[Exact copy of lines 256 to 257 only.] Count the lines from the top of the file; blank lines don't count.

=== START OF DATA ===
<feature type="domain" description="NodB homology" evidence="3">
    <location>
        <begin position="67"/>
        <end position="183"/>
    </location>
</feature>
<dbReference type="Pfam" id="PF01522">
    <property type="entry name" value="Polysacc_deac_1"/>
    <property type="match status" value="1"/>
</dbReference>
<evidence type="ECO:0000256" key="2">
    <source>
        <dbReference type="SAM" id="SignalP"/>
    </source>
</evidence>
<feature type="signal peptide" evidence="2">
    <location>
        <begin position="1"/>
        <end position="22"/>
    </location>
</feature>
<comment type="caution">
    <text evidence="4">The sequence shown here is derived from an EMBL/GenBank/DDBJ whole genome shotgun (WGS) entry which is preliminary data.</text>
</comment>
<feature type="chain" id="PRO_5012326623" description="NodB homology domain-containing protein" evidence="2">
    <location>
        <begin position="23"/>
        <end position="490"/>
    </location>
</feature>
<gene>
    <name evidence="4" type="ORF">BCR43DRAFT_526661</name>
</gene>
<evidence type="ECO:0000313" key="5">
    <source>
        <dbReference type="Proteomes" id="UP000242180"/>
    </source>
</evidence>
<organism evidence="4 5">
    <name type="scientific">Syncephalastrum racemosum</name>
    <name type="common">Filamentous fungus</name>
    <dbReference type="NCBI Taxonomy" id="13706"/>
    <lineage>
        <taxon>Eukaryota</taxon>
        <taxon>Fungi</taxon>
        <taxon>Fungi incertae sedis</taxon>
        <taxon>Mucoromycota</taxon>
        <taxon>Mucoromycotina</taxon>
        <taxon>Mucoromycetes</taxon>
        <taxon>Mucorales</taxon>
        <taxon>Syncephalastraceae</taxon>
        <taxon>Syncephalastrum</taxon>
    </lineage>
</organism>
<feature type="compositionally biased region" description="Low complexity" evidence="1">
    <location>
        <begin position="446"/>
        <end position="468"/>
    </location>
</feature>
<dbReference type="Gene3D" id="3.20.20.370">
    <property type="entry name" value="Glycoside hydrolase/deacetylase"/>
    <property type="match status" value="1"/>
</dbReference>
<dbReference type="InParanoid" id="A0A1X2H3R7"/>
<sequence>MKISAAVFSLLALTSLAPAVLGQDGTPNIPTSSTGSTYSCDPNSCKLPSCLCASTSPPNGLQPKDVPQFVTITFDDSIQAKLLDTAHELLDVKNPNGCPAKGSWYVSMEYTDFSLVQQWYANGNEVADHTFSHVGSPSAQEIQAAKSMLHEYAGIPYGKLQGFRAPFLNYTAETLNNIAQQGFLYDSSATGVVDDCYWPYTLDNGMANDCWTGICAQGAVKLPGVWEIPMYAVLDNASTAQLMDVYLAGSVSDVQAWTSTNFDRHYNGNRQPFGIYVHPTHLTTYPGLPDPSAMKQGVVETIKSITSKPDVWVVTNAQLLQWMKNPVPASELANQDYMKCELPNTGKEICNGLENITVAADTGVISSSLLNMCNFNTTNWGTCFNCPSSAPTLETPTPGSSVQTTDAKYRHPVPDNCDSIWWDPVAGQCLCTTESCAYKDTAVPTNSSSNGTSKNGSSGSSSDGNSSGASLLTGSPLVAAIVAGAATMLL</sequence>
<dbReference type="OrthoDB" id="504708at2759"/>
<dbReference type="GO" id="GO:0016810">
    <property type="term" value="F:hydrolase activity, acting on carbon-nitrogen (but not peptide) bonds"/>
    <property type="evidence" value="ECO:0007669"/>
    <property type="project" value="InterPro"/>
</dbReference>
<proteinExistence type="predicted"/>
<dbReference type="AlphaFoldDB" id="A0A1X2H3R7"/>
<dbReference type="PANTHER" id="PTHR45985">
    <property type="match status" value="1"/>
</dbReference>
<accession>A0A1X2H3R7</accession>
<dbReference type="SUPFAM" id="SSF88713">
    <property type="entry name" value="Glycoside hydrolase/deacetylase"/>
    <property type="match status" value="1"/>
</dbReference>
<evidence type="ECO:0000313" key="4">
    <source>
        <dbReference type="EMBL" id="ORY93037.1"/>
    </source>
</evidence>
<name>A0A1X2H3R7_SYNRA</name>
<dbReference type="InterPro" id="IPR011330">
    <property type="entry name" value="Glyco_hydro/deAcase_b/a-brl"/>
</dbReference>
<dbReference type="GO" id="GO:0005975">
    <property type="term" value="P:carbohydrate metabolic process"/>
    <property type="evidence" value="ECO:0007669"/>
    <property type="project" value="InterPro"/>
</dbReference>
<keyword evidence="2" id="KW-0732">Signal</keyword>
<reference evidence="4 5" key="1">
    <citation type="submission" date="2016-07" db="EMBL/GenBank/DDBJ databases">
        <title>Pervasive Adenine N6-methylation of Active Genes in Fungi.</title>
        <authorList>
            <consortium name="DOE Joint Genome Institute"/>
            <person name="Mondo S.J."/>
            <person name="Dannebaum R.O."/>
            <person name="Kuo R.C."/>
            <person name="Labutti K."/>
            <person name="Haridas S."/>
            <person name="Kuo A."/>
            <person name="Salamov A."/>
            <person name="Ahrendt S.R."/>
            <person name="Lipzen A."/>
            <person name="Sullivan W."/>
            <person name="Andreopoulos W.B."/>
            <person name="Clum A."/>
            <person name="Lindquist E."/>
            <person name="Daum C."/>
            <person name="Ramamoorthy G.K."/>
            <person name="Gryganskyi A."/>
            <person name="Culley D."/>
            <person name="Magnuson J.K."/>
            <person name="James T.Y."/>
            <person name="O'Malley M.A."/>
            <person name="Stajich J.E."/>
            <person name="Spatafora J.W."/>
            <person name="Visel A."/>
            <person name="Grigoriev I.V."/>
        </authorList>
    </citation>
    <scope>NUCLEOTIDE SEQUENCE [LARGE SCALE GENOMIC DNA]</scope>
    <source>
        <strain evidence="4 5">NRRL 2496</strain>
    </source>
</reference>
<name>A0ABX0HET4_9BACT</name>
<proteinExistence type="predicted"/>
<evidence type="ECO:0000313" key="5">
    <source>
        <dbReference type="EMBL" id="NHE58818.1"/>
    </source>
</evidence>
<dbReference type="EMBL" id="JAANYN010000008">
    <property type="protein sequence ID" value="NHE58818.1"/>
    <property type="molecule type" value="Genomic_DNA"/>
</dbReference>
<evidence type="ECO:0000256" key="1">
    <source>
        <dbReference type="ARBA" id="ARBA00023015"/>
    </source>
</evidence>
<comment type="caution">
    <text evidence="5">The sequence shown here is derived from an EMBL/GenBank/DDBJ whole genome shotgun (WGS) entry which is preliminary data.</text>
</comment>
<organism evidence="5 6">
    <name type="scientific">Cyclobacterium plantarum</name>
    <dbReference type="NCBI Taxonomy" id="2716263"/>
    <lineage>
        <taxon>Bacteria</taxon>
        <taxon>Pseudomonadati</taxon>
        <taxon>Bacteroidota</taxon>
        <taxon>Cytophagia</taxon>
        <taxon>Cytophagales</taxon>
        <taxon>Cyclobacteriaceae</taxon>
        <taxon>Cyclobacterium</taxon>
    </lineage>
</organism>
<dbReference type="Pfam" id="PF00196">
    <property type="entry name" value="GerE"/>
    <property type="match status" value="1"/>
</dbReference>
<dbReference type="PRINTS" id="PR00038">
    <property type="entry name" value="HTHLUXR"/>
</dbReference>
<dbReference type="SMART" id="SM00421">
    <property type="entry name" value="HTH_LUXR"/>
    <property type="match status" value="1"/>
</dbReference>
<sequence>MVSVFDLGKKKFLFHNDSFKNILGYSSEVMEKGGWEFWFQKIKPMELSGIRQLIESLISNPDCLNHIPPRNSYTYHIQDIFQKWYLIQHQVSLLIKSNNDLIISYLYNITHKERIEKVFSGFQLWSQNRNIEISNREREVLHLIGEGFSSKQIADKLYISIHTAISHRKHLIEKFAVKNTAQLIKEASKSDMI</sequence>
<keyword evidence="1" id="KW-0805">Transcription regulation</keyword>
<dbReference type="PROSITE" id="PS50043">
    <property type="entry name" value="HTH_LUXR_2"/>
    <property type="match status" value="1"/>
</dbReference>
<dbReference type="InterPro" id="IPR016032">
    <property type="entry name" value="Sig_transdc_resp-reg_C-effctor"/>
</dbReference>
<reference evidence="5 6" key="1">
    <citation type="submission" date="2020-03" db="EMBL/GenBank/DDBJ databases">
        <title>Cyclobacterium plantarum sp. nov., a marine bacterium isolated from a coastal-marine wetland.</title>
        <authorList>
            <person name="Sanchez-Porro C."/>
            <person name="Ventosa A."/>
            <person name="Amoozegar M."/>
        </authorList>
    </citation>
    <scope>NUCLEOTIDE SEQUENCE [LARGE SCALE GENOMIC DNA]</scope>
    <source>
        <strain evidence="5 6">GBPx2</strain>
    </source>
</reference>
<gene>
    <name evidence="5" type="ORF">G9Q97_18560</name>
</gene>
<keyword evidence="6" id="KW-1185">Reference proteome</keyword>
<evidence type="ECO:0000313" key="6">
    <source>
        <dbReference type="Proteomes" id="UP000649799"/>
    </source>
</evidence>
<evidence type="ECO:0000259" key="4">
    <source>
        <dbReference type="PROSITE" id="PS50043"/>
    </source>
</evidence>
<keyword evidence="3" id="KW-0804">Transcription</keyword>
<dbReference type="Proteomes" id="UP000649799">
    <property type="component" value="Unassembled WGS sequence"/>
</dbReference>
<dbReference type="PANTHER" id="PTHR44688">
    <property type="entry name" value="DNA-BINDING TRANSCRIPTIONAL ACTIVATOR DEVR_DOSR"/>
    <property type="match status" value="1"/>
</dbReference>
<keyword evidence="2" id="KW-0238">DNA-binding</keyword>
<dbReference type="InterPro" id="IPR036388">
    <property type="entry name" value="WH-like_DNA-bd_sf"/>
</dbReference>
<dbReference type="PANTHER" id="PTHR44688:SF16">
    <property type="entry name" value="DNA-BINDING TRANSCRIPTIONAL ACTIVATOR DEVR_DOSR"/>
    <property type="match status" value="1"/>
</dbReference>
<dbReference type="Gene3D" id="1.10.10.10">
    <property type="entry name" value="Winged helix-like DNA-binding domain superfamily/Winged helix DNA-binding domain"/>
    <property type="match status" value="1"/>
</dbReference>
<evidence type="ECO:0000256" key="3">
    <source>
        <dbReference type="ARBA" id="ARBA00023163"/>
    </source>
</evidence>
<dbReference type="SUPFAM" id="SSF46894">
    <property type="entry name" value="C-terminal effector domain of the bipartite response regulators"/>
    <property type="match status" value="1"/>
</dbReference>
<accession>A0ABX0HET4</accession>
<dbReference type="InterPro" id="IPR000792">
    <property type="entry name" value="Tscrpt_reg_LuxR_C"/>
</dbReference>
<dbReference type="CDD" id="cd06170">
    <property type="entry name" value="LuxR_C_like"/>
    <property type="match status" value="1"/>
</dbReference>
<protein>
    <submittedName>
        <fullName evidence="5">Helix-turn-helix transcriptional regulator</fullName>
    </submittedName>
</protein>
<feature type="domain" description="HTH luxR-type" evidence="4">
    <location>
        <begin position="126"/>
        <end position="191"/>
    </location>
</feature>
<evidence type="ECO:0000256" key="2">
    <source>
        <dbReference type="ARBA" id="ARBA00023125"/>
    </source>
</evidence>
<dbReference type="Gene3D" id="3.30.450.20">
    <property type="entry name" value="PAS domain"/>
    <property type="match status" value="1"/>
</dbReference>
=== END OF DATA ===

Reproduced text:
<feature type="domain" description="HTH luxR-type" evidence="4">
    <location>